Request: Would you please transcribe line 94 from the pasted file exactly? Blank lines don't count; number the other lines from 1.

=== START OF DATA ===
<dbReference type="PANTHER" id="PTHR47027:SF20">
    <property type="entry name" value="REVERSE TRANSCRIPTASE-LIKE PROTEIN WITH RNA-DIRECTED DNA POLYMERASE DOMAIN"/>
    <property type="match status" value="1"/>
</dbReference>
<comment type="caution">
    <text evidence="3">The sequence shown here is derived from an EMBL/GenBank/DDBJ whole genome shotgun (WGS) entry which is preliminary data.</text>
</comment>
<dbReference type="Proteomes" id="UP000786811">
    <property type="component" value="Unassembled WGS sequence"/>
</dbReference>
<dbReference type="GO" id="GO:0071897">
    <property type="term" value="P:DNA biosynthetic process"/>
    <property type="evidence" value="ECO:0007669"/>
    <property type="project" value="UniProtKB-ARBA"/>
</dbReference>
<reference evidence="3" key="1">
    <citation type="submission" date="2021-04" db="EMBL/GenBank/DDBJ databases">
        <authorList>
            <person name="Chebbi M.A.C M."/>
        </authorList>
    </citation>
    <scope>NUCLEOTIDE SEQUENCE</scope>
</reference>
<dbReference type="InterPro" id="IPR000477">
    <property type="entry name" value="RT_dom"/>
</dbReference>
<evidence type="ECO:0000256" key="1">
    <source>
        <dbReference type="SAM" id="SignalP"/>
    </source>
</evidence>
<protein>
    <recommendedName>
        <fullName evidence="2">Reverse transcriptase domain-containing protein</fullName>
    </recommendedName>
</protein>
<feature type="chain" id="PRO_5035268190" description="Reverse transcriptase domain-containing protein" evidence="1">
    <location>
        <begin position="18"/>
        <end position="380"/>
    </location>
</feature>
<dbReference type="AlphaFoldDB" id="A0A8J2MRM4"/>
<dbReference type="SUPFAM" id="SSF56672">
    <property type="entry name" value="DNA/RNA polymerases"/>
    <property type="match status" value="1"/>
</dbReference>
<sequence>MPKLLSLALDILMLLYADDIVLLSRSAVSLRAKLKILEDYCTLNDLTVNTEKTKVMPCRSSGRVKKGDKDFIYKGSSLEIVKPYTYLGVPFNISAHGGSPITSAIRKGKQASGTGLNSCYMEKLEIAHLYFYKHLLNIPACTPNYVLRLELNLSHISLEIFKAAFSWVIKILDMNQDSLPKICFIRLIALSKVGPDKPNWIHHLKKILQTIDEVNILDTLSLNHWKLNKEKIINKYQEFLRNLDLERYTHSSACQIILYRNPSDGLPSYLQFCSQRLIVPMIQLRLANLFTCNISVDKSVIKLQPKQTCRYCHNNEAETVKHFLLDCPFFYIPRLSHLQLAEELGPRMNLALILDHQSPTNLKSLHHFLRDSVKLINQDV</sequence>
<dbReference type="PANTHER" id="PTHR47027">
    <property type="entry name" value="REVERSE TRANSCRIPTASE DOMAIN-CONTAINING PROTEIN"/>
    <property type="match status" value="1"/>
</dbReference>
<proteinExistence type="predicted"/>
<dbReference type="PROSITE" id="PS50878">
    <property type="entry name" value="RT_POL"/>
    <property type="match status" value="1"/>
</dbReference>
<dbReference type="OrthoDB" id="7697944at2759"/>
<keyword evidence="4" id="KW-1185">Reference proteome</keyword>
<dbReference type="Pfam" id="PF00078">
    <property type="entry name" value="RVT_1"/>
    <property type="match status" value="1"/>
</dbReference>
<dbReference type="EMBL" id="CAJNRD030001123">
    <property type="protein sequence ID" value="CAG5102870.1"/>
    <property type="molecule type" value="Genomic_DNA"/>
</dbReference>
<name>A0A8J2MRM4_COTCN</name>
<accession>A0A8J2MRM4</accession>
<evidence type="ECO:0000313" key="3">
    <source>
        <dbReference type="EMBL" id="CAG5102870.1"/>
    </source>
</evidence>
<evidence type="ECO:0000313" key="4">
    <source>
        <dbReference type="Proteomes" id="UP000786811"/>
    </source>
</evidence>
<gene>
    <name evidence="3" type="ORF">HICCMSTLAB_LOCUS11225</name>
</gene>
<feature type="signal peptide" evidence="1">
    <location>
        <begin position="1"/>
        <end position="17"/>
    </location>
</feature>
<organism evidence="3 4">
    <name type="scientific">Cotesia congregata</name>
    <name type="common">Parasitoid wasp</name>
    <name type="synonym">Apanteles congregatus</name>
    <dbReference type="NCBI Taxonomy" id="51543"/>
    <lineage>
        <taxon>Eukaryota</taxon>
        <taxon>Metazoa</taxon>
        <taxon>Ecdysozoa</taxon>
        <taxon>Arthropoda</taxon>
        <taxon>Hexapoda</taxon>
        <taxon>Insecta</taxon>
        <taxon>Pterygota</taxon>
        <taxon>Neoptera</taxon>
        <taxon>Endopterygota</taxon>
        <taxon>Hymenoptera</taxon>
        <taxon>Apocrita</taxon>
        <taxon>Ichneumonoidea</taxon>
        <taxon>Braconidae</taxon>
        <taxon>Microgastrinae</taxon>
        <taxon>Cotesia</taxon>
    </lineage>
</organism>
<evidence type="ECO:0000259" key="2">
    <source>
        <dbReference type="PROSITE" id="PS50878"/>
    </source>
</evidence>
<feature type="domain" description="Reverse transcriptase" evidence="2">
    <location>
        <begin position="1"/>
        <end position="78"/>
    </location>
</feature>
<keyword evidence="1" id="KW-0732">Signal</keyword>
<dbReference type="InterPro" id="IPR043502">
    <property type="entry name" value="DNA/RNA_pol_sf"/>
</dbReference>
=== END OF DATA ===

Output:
    <lineage>